Second, Jonah built a little shelter for himself, which again he had no right to do. Were there no shelters or homes in Nineveh? Were there no places where the prophet of Israel, who had been the one to bring such spiritual blessing, would be welcome? Of course there would have been. But Jonah was not interested in these shelters. He still secretly despised the Ninevites and hoped that God would destroy them.
Third, Jonah became a spectator. He sat in the shadow of the shelter “till he might see what would become of the city” (verse 5). Jonah was not called to be a spectator, any more than Christians are called to be spectators of the world’s needs today. Jonah was called by God to identify with these people and help them as best he could by the grace of God. And so it is with Christians today. We’ve been called to serve the Lord willingly, joyfully, out of a heart of appreciation and gratitude for what he has done within us. We ought to want others to be saved equally as well as ourselves and our loved ones.
Before God asked Jonah the second question, He caused an unusually fast-growing vine to spring up next to Jonah’s shelter. It became a shadow for him, a protection from the blazing desert sun. “And the Lord God prepared a gourd, and made it to come up over Jonah, that it might be a shadow over his head, to deliver him from his grief. So Jonah was exceeding glad of the gourd” (verse 6). Notice that this is the first time that Jonah had been happy about anything. He didn’t like God’s first commission, nor the storm, nor the great fish, even though it saved him. Jonah was not happy about the second commission, nor about the repentance of Nineveh. Nothing seemed to please him. But here at last, Jonah was very happy. Why? Jonah was pleased because, after all the compassion God had shown to other people, God was finally doing something for him. This is nothing more or less than selfishness!
Having caused the vine to spring up, God then caused a worm to attack the vine so that the plant withered. After that, God caused a vehement east wind to blow from the desert that brought Jonah to the point of fainting from the terrible heat. Now Jonah became more angry than before, and again he expressed a wish to die.
So God came and asked the second question. “Doest thou well to be angry for the gourd?” (verse 9). By this question God exposed Jonah’s real problem. Jonah had been angry at God. But now God says that Jonah was even angry at a little plant, which was not even a worthy opponent.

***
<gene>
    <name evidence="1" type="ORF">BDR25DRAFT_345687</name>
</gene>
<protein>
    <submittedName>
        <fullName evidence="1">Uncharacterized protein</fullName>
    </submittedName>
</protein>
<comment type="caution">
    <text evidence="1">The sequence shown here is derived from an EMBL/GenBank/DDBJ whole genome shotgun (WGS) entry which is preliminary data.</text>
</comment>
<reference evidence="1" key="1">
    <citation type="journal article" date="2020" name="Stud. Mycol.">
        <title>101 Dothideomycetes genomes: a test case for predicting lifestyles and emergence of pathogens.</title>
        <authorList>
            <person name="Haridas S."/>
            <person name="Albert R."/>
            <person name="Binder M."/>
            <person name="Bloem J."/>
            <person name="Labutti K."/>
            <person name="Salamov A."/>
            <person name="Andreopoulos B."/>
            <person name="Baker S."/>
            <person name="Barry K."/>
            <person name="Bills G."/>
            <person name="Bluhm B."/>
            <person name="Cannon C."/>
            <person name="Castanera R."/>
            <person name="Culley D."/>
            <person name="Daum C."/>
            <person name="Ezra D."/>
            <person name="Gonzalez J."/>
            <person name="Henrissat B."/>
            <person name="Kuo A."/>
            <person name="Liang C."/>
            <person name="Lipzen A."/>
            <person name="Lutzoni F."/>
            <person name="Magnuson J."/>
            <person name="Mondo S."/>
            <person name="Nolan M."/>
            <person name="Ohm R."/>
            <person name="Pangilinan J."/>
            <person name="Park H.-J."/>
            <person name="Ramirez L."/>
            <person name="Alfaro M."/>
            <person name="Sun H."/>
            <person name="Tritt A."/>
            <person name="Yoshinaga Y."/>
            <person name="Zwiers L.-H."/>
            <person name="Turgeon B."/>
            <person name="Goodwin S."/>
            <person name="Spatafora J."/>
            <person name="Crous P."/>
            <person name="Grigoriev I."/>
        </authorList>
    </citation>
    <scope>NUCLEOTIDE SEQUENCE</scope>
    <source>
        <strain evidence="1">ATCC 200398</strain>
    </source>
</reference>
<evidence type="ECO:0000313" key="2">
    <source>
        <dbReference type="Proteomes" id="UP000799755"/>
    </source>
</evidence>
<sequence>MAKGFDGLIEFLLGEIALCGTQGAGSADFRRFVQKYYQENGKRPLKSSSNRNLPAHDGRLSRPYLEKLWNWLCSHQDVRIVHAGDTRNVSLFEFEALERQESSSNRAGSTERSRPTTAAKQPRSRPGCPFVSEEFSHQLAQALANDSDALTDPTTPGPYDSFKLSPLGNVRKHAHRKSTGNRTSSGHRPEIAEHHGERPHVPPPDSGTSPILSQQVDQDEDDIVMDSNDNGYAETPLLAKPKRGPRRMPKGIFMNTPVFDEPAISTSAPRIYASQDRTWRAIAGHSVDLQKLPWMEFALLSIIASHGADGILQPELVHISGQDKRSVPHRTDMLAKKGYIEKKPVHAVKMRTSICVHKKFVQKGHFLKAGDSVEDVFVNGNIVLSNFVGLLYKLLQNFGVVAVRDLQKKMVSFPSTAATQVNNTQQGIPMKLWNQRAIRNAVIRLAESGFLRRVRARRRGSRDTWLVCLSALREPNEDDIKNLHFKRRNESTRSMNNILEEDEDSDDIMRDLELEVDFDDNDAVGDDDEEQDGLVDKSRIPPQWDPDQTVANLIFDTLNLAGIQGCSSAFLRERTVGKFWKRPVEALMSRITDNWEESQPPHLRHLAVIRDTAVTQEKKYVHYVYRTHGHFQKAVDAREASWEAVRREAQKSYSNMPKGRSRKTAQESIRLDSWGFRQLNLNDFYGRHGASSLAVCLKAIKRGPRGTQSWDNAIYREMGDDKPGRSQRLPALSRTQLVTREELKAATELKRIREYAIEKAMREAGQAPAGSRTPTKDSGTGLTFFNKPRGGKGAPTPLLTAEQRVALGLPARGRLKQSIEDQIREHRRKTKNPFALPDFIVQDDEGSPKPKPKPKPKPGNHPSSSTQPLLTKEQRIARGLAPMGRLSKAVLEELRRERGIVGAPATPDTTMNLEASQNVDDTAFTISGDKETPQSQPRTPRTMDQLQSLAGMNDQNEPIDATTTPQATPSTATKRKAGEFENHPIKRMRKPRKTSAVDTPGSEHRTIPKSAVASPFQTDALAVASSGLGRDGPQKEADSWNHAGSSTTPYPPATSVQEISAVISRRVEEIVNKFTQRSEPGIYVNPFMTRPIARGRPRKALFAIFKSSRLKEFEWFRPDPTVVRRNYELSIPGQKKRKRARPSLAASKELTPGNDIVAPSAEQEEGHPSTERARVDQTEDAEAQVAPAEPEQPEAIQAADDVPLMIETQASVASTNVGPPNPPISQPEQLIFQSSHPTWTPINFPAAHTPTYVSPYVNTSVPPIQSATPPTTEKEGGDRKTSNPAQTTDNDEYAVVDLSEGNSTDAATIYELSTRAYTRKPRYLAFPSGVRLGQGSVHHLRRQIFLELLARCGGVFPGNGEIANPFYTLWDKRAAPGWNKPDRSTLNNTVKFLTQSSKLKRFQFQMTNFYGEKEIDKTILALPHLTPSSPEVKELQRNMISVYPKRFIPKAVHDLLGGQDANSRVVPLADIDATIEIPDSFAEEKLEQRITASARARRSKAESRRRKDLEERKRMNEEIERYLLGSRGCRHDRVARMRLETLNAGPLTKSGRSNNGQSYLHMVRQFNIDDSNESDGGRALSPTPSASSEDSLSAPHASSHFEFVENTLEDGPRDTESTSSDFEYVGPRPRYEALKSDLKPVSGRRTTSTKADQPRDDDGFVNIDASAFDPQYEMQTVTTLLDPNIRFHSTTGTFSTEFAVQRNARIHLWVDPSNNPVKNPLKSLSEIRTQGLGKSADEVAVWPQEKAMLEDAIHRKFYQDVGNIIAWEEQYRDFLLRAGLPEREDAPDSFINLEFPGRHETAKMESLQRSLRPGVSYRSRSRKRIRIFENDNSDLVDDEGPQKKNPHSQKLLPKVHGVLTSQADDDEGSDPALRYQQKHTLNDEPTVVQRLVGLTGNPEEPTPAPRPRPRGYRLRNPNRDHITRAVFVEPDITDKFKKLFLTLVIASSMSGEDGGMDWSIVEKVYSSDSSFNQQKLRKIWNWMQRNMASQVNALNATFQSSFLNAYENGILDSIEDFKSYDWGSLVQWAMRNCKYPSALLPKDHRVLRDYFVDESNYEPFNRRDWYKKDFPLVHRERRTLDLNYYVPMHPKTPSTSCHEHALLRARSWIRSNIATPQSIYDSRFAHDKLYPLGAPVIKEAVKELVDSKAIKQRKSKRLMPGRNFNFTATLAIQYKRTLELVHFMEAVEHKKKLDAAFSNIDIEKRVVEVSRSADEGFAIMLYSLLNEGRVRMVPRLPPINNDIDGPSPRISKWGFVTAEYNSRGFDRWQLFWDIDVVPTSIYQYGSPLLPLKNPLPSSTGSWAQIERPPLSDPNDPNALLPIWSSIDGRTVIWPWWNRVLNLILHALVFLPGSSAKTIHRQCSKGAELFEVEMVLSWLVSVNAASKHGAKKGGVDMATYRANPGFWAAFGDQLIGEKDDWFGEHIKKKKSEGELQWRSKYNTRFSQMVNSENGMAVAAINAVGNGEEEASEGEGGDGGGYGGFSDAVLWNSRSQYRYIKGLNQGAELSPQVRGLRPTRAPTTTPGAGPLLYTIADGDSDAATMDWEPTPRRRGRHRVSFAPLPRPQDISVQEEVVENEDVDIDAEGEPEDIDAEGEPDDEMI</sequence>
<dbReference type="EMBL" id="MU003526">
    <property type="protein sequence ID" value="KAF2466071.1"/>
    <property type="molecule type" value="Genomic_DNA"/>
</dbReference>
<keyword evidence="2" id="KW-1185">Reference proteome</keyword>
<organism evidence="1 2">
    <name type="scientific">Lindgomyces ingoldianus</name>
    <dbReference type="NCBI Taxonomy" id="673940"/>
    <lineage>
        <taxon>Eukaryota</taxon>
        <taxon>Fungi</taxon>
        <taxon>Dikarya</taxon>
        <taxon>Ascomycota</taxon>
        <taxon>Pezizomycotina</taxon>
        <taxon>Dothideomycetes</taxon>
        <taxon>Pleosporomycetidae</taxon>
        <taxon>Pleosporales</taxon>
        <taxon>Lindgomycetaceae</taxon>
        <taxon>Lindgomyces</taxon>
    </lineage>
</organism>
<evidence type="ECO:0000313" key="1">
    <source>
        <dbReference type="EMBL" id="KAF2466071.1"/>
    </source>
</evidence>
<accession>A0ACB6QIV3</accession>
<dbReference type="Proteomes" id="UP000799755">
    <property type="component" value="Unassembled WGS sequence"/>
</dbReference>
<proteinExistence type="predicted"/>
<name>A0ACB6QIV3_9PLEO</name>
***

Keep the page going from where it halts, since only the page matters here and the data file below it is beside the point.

The same thing happens today when we become angry. We begin by being angry at big things, but quickly we become angry at little, petty things. First we are angry with God. Next we express our anger at circumstances, then minor circumstances. Finally, our shoe string tears one morning, and we even get angry at that. God was showing this truth to Jonah, saying in effect, “Look where your anger has taken you, Jonah. Is this right? Is this the way you want to live? Do you want to spend the rest of your life being ‘all bent out of shape’ over the smallest of things?”
Finally, God asks Jonah the third question, and it is with this question that the book closes. “Then said the Lord, Thou hast had pity on the gourd, for the which thou hast not laboured, neither madest it to grow; which came up in a night, and perished in a night: And should not I spare Nineveh, that great city, wherein are more than sixscore thousand persons that cannot discern between their right hand and their left hand, and also much cattle?” (verse 10,11).
Jonah was sorry for the vine which grew without his doing anything for it. The vine, having been killed by the worm, was an innocent victim. So God spoke to Jonah about the innocent things of Nineveh: the cattle and the 120,000 children. Surely Jonah ought to have understood that God would spare Nineveh for their sake, if not for the adult population who could and did repent. Surely Jonah’s compassion for the innocent vine should have helped him see God’s compassion for Nineveh.
The Book of Jonah ends with a question that has no written answer. It ends with a question in order that each one who reads it might ask himself or herself the same question: Is God not right? Is He not great for showing mercy?
The lessons in the Book of Jonah are many. There are lessons that concern Jonah, the sailors, and Nineveh. There are lessons relating to the doctrine of God’s sovereignty over man and nature. But greater than all these is the lesson of the greatness of the mercy of God.
How great is God’s mercy? The real measure of the wideness of the mercy of God is that of the outstretched arms of the Lord and Savior Jesus Christ as He hung on the Cross to die for our salvation. That is the wideness of God’s mercy. That is the measure of the length to which the love of God will go. How can we, who have known that mercy and benefitted from it, be less than merciful to others? How can we do less than love them and carry the Gospel to them with all the strength at our disposal?